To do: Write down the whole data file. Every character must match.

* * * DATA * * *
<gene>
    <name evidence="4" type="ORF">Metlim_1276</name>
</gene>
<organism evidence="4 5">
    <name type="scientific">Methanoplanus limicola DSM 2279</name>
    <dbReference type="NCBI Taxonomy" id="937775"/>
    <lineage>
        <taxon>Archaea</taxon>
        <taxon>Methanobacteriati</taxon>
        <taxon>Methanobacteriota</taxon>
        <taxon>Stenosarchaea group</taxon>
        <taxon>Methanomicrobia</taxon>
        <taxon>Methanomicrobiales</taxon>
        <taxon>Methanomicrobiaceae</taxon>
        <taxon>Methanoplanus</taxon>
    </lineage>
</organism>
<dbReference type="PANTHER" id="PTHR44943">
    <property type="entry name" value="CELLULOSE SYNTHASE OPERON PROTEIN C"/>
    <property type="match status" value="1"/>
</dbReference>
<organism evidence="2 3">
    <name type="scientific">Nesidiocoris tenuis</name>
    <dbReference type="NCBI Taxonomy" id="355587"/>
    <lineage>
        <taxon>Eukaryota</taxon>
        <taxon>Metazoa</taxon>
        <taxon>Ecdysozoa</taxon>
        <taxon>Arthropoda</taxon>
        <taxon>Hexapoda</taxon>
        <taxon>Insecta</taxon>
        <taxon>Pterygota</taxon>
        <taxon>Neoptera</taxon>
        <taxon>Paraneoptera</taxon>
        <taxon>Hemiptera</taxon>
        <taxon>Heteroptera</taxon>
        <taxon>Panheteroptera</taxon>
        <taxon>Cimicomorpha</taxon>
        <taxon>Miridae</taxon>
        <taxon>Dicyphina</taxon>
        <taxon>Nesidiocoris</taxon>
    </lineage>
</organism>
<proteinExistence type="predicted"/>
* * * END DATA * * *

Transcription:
<gene>
    <name evidence="4" type="ORF">Metlim_1276</name>
</gene>
<organism evidence="4 5">
    <name type="scientific">Methanoplanus limicola DSM 2279</name>
    <dbReference type="NCBI Taxonomy" id="937775"/>
    <lineage>
        <taxon>Archaea</taxon>
        <taxon>Methanobacteriati</taxon>
        <taxon>Methanobacteriota</taxon>
        <taxon>Stenosarchaea group</taxon>
        <taxon>Methanomicrobia</taxon>
        <taxon>Methanomicrobiales</taxon>
        <taxon>Methanomicrobiaceae</taxon>
        <taxon>Methanoplanus</taxon>
    </lineage>
</organism>
<dbReference type="PANTHER" id="PTHR44943">
    <property type="entry name" value="CELLULOSE SYNTHASE OPERON PROTEIN C"/>
    <property type="match status" value="1"/>
</dbReference>
<organism evidence="2 3">
    <name type="scientific">Nesidiocoris tenuis</name>
    <dbReference type="NCBI Taxonomy" id="355587"/>
    <lineage>
        <taxon>Eukaryota</taxon>
        <taxon>Metazoa</taxon>
        <taxon>Ecdysozoa</taxon>
        <taxon>Arthropoda</taxon>
        <taxon>Hexapoda</taxon>
        <taxon>Insecta</taxon>
        <taxon>Pterygota</taxon>
        <taxon>Neoptera</taxon>
        <taxon>Paraneoptera</taxon>
        <taxon>Hemiptera</taxon>
        <taxon>Heteroptera</taxon>
        <taxon>Panheteroptera</taxon>
        <taxon>Cimicomorpha</taxon>
        <taxon>Miridae</taxon>
        <taxon>Dicyphina</taxon>
        <taxon>Nesidiocoris</taxon>
    </lineage>
</organism>
<proteinExistence type="predicted"/>